Posts tagged crazy moves
Fear, Love and Magic

February 9, 2015

kris fear love .png

There is an extreme distinctness about this that feels crazy, a deja vu, a primordial warning ... the tired kind that still hasn't relented after all this time, sighing and flagging the situation, in vain, as dangerous, knowing all the while that I will walk right into it anyhow. I’d be lying if I didn’t admit that I asked myself what the fuck I was doing, at least 57 times on that drive.

The French back country road wound around and between the trees like a rubber band, slinging us forward into the darkness; the night ominous and vacant, the chill of midnight February air held still - all of our surroundings in a time capsule, frozen at bay. The remnants of what could hardly be classified as a town, scattered and long since abandoned. With no street lamps, the only movement - the stark shadows of tall trees cast in the car’s high beams before us as we crept onward.

“Um,” I leant forward to better see the driver’s GPS from the back seat, squinting in the blackness to make out the directions, and then up towards the eerie abyss in front of us. “It’s saying that the house is just up this road a bit, right?” I bit my lip, glancing nervously at the calm faces of the strangers beside me as the silver four door sedan climbed forward.

A German, an Austrian, an Indonesian and an American. All strangers headed to different places in the name of some common direction, inhabiting the same car, brought together by chance and convenience. I had shared cars with so many strangers before but on this February midnight on this uninhabited, pitch black country road, I wondered again if this was all some elaborate scam to kidnap and eat me. I looked down at my dead phone, pressing the center button repeatedly and willing it to come alive. Dead. I was alone.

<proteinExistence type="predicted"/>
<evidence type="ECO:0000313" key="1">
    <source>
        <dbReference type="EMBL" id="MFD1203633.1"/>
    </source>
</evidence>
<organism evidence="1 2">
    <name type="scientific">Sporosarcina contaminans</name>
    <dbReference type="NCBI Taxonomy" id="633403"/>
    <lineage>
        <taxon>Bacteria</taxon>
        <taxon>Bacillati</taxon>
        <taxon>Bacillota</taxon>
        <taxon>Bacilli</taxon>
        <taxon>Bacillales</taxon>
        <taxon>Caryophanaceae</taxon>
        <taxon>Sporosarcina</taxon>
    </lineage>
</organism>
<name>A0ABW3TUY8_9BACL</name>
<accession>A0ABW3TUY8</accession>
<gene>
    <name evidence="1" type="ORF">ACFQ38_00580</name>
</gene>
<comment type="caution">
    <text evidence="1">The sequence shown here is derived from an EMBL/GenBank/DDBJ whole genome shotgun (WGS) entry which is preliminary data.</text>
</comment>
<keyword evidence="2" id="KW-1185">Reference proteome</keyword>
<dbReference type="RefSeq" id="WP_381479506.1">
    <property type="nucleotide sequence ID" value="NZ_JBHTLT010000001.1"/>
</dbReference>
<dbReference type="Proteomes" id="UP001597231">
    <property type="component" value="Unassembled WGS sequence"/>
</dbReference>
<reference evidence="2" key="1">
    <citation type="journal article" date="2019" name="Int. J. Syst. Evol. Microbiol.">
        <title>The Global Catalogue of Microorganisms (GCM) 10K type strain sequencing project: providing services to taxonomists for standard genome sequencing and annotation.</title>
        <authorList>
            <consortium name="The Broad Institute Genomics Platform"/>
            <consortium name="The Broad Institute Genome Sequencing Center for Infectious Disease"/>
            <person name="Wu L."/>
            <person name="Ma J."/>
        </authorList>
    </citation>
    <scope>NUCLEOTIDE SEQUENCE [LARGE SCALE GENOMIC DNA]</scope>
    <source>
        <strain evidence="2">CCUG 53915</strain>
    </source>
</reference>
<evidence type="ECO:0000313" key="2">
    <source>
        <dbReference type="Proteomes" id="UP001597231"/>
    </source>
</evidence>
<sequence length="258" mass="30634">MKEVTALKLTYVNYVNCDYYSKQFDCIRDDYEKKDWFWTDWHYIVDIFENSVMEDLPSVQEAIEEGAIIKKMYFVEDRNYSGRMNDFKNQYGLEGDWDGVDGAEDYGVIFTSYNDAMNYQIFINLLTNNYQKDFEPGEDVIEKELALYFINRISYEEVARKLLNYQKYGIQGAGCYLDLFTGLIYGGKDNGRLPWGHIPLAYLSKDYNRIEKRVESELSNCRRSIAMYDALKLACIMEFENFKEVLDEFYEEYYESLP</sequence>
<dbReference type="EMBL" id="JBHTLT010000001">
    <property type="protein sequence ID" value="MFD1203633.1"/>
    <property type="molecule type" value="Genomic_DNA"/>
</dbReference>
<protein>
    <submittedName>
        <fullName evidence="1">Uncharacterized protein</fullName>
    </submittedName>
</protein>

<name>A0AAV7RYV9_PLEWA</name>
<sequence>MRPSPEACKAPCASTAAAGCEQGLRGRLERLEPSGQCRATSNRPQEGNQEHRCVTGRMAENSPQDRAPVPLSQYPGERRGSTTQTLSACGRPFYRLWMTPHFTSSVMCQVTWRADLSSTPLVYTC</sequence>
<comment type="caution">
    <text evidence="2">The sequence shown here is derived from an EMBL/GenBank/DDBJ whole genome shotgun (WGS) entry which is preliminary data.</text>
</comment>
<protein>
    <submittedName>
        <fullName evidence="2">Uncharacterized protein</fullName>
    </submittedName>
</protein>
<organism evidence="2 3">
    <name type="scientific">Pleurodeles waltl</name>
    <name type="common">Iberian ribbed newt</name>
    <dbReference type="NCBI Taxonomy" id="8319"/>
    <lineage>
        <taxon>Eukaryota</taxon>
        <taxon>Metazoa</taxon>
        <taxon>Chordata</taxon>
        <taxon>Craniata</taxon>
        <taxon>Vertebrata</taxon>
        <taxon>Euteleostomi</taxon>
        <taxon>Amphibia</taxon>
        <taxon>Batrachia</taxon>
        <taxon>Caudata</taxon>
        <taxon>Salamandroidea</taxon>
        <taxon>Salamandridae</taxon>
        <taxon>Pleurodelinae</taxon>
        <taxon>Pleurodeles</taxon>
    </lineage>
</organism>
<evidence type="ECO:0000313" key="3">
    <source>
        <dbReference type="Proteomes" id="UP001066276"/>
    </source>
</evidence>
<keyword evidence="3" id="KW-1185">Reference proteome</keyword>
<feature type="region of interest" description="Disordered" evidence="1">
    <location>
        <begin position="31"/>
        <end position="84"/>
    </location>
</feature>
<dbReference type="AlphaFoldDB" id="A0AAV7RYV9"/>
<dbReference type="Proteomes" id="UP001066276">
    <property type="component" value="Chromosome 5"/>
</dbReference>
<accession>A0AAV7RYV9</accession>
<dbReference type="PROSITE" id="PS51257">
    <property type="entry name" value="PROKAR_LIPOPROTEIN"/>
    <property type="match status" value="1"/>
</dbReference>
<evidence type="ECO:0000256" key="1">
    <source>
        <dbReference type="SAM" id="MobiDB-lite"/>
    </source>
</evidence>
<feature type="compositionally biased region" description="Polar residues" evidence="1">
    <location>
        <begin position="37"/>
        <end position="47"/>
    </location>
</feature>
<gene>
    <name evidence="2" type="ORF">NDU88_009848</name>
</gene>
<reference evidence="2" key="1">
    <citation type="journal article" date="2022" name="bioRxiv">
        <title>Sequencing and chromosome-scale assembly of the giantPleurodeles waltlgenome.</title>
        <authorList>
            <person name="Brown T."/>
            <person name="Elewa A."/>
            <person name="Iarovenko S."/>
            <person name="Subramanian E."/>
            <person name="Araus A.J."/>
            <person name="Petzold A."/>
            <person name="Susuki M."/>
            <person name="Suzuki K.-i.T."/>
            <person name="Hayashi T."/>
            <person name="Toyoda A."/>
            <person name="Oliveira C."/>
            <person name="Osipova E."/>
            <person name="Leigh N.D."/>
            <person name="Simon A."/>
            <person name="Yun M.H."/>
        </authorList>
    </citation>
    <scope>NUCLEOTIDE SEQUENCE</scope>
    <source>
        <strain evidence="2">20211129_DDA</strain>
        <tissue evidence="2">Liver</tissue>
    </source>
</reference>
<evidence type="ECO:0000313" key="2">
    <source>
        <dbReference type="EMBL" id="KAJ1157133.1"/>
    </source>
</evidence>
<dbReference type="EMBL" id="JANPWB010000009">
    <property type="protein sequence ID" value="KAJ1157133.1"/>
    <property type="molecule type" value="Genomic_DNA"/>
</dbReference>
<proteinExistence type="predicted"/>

I had never met the woman they were delivering me to, and the notion that they were all in on the scheme together crept its way up the back of my throat. Maybe there would be a ritualistic sacrifice and field burning and I’d melt away into a pile of smoke and ashes without anyone knowing where I had disappeared to. I would never be found again.

I thought of Steve, having only left him 8 hours ago in Paris, of his gloved hands on my cheeks, his misty blue eyes, holding tears captive behind a penetrable film of glass, piercing right into mine. I had stood for a long while on the corner of that street in the grey morning, after our goodbye, watching the blue double decker bus that ripped us apart, taking him back to London and leaving me to head south- further into the belly of France. The warm face I had come to know so well disappeared behind black tinted windows as his bus rolled forward, but I could feel his palm pressed against the window looking back out at me, and the tears ran down my wind burned cheeks, freezing against cracked skin as soon as they slipped.

Sometimes you fall in love all at once - reckless and face first. But most of the time, you fall slowly - a collection of moments, a tangle of yarn starting with a simple twist, braided strands weaving together, until you wake to find that you are so completely knotted in one another that there's no foreseeable way to pull back apart. And that’s how it was for me with him. Slowly but inevitably, like the trickling of a downward stream.